A Seattle area couple is in the construction business - and the business of giving people with criminal records second chances.
Who doesn't want a second chance? Especially if you've made some big mistakes in your life. "A second chance. Or sometimes a first chance. Some of the people who come to us have never had a chance at all," said Amy King, co-owner of Square Peg Development.
Amy and her husband Brady hired Anthony, James, Chris, Josh, and Kevin to work for their construction company. As soon as I met Amy I could see she had a soft spot for these men with criminal histories.
"Yes, I do. Very much so," she said, "Some of them are pretty soft for me too. But these guys are now my life and my family. Yeah. I'm very soft for them and I want to see them succeed. And I want them to have everything in life that I had. I mean I have forty adopted sons that I'd never thought I'd have."
Josh is rebuilding his life. "Getting this job, it definitely gave me a second chance, like I could have a career even though I have a felony. I could have a career."
The coffee table he is making is for a West Seattle home under construction. "It's always a success to me to see a guy or a gal get to a place where they turn to us and say 'I'm doing something I never thought I could do,'" said Amy, "Driving down the street and saying 'I built that building and it sold for one and a half million dollars!' And they just light up."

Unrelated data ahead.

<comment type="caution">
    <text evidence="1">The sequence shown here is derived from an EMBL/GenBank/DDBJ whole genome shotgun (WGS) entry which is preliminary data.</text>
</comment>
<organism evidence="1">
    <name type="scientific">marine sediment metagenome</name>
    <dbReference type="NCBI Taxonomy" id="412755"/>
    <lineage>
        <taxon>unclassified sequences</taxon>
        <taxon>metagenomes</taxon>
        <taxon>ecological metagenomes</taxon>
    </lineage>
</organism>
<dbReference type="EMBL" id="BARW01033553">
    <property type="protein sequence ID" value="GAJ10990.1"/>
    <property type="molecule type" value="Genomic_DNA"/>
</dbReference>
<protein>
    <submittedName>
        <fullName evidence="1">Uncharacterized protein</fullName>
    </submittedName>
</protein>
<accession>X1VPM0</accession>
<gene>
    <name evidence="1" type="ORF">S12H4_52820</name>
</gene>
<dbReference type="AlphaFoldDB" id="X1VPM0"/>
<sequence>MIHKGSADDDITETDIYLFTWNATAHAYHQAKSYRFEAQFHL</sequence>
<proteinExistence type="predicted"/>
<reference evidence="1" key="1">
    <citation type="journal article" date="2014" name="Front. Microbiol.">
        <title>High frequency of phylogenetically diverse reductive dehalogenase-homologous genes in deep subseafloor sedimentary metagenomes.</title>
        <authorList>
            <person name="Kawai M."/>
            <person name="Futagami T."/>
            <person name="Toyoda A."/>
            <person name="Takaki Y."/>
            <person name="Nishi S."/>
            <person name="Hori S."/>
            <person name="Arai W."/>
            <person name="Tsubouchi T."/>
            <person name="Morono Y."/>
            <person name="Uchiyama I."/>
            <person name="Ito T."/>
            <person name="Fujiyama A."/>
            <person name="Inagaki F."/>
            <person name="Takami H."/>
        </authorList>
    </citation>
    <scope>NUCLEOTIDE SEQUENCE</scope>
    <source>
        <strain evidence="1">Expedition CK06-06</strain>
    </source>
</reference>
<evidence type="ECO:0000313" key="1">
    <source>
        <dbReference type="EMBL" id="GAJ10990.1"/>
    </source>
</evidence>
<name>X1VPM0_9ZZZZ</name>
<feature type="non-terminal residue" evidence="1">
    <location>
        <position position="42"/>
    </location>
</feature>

Giving them jobs, and finding them housing. In 2016, Amy and her husband Brady started a non-profit called WELD, which provides transitional housing for their 'boys.'
Amy had this idea.
She knew there were vacant homes all over the area, homes waiting for demolition, and developers waiting for permits to build. One day Amy calls a developer and said, "I have a crazy idea. How 'bout my guys who are homeless live in your vacant house and until your permits pop? I'll make sure they get right out of the way as soon as you're ready to develop because I know that's important to you."
A win-win. Developers are always concerned about squatters taking over vacant homes. "So we're solving two problems with one easy solution," Amy said, "And he said, 'sure why not! Let's see what happens and that was the first Weld House."
Weld is now opening their doors to women, too. Members must pay a membership fee to help with costs of running the non-profit. For more information about Weld go to https://www.weldseattle.org/vision/